There are 206 bones in the human body. Technically, I should be able to name all of them. Practically, I have the big ones down: femur, illum, humerus, clavicle. They’re the ones I’ve looked for in myself, lying in bed and feeling for the points of my hips and the know of my elbow, of following the slope of my shoulder into the hollow of my neck. If I could trace these landmarks, then I was still there, the scaffold that I could hang myself on still intact.

It’s the little ones that give me trouble. The metacarpals, the bones of the palm of the hand that I could see sinewy tendons pulling on were easy enough, but the mysterious joints of the wrist – the scaphoid and pisiform and trazeium – I wanted to excavate those from under my skin, to know their shapes. I wanted to feel the thin lines were they fused together and sense the emptiness of those concavities. I wanted to count the roughness of my ribs, tally 9, 10, 11, 12, pair them with the ridges of my spine, navigate that range completely.

Knowing the body like this is half fascination, half denial: the perverse celebration of revelation by shrinking, feeling more by being less. To name my bones, to point to them, I possess them. To jam my fingertips into the crevices of my hips and palpate and know this is the iliac spine, I feel it, you are mine is to be their master. We venerate the complexity of the body by studying it, but we also objectify: with every new organ I must incorporate into my growing vernacular, I shrink it’s meaning, I shrink myself, to fit, to conquer. To hide.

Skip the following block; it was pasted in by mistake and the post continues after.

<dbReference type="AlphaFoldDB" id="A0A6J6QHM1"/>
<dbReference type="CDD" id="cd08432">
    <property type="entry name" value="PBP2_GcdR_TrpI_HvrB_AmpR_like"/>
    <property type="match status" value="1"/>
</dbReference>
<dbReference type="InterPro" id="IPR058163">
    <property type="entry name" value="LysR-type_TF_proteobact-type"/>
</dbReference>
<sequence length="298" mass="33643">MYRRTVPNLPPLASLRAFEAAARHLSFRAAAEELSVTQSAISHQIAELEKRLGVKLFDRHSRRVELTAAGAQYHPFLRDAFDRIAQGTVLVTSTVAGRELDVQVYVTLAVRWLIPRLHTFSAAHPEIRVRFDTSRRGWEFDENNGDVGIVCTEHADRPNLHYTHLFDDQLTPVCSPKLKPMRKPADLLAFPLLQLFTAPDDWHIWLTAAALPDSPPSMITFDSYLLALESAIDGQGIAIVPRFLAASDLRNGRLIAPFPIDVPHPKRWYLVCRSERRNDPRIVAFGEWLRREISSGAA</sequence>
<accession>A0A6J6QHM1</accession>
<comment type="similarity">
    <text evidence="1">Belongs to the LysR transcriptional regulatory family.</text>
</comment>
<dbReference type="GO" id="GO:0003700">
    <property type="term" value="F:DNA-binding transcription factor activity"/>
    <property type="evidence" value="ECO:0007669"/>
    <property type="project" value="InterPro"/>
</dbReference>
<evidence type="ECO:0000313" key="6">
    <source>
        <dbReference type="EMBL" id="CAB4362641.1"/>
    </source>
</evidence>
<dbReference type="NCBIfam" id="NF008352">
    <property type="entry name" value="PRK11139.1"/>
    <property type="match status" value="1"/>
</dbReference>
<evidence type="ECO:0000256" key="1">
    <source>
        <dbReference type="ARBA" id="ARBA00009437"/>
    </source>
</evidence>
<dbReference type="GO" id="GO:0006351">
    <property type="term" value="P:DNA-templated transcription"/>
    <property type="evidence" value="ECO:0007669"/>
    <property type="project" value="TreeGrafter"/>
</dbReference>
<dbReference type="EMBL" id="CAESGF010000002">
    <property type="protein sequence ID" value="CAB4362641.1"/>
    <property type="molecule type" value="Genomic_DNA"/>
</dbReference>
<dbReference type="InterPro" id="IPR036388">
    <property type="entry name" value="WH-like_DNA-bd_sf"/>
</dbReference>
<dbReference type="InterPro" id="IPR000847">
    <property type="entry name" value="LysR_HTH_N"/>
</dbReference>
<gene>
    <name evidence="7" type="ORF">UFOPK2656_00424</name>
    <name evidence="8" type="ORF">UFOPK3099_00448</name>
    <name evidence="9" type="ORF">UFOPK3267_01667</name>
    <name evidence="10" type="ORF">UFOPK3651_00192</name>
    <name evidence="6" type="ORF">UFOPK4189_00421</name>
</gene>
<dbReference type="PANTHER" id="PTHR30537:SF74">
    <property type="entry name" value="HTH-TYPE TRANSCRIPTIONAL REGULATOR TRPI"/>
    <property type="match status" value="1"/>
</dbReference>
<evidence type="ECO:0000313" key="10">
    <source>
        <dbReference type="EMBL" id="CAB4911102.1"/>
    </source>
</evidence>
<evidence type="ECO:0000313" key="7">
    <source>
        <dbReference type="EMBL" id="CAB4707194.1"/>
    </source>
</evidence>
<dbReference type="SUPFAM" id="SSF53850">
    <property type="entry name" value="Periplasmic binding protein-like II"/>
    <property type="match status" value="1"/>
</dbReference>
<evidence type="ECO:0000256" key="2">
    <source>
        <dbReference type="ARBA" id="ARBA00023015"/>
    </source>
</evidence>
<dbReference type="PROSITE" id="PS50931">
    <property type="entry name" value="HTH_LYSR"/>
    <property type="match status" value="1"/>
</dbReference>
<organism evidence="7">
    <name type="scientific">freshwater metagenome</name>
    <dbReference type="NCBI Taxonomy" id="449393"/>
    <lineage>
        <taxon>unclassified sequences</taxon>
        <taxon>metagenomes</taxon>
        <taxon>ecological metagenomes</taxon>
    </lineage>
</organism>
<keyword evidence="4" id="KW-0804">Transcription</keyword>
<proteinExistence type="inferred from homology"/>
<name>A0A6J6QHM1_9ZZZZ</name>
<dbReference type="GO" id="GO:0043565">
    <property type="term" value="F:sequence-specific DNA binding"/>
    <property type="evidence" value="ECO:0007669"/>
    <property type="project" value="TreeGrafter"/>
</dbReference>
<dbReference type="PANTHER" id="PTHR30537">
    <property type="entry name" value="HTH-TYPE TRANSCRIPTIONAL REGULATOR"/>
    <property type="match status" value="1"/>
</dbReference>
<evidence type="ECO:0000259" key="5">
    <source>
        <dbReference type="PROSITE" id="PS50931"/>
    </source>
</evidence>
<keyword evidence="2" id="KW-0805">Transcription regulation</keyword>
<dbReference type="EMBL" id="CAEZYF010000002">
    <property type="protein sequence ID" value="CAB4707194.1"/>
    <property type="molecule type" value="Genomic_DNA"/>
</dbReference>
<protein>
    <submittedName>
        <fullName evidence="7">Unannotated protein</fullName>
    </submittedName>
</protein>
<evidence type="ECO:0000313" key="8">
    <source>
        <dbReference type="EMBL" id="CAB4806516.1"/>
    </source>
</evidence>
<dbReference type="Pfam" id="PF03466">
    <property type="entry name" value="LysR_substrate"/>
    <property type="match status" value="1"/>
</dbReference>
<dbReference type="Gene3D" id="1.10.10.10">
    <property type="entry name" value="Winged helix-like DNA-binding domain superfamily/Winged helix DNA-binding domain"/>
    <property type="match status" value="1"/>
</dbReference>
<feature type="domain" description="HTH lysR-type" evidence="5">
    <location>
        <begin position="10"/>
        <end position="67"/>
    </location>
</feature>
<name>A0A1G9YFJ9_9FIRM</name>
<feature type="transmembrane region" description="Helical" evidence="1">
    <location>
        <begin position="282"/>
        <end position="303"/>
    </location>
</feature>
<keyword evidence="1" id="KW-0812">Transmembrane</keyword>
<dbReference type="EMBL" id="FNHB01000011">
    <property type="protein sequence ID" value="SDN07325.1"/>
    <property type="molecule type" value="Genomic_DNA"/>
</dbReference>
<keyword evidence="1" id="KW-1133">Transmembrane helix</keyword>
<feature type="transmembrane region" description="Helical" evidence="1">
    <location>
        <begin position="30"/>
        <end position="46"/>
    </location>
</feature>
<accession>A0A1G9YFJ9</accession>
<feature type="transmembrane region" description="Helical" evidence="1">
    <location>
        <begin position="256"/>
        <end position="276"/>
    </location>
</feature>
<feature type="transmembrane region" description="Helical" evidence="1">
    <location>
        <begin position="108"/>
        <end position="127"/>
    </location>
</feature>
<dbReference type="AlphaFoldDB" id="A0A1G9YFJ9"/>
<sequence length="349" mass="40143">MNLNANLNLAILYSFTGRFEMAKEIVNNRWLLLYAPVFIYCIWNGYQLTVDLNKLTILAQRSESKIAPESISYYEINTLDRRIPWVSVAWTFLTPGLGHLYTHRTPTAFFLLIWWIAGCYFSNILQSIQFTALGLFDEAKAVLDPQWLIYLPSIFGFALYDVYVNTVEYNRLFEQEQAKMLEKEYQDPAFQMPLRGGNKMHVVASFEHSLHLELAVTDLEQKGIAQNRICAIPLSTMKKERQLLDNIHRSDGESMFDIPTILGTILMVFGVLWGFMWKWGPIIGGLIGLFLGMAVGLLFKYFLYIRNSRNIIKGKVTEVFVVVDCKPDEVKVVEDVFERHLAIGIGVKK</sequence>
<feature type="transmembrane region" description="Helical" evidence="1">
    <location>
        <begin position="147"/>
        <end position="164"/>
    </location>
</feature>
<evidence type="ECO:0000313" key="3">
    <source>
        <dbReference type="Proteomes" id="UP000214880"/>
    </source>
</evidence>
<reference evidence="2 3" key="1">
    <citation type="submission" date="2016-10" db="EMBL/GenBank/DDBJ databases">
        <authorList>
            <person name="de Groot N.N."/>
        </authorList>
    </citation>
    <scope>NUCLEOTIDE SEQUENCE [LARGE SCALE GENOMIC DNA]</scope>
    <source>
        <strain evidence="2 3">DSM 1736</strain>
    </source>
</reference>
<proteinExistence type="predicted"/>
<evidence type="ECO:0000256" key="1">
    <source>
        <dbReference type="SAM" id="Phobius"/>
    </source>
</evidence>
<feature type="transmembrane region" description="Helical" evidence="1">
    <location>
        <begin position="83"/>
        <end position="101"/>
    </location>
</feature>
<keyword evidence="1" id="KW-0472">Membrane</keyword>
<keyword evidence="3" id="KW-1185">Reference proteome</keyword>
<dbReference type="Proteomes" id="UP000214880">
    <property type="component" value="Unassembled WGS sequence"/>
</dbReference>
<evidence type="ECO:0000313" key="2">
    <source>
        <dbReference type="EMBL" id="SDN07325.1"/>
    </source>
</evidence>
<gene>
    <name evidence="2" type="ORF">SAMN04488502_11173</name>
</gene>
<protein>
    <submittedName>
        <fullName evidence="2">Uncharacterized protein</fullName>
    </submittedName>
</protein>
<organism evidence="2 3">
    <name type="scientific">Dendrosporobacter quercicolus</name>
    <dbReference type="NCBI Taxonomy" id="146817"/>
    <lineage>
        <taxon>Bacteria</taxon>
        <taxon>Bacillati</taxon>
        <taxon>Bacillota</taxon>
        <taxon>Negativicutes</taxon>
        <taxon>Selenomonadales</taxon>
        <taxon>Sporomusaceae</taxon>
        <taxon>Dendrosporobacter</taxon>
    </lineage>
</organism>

Do I do this to others? In naming their bones or digging under their ribs to feel for their livers or cutting them open to hold their warm guts in my hands am I praising miracles or possessing them, shrinking them, too?


resect (/rəˈsekt/, v.)
to excise a segment of a part

from Latin resectus, “to cut off, cut loose, curtail;” from re- + secare “to cut”

I meet her the morning after her tumor is resected and she receives us lying in bed, thin, bony-shouldered but bright, and says when they told me I had a brain tumor I lay awake all night and walked outside into the morning where it was cool and I swear I could taste little changes in the humidity.

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Out of the Chaos

In medical school we are taught the secrets of life. With our first steps into the anatomy lab, we are christened by the formaldehyde-thick air into an order devoted to unraveling the mysteries of human existence. We learn physiology, biochemistry, neuroscience – how our bodies run and breathe and feel. Under the bright surgical lamps, the mundane acts of living are illuminated to a new depth: walking becomes a complex example of synchronous muscle activation, looking at a painting is a neural exercise in extracting images from light and shadow, and eating a sandwich is enchanted by layers and layers of molecular wizardry that turns our PB&J into us. There is a simultaneous bigness and smallness to this: the humility in the awe of nature, and the powerful thrill of knowing we’ll learn to command it.

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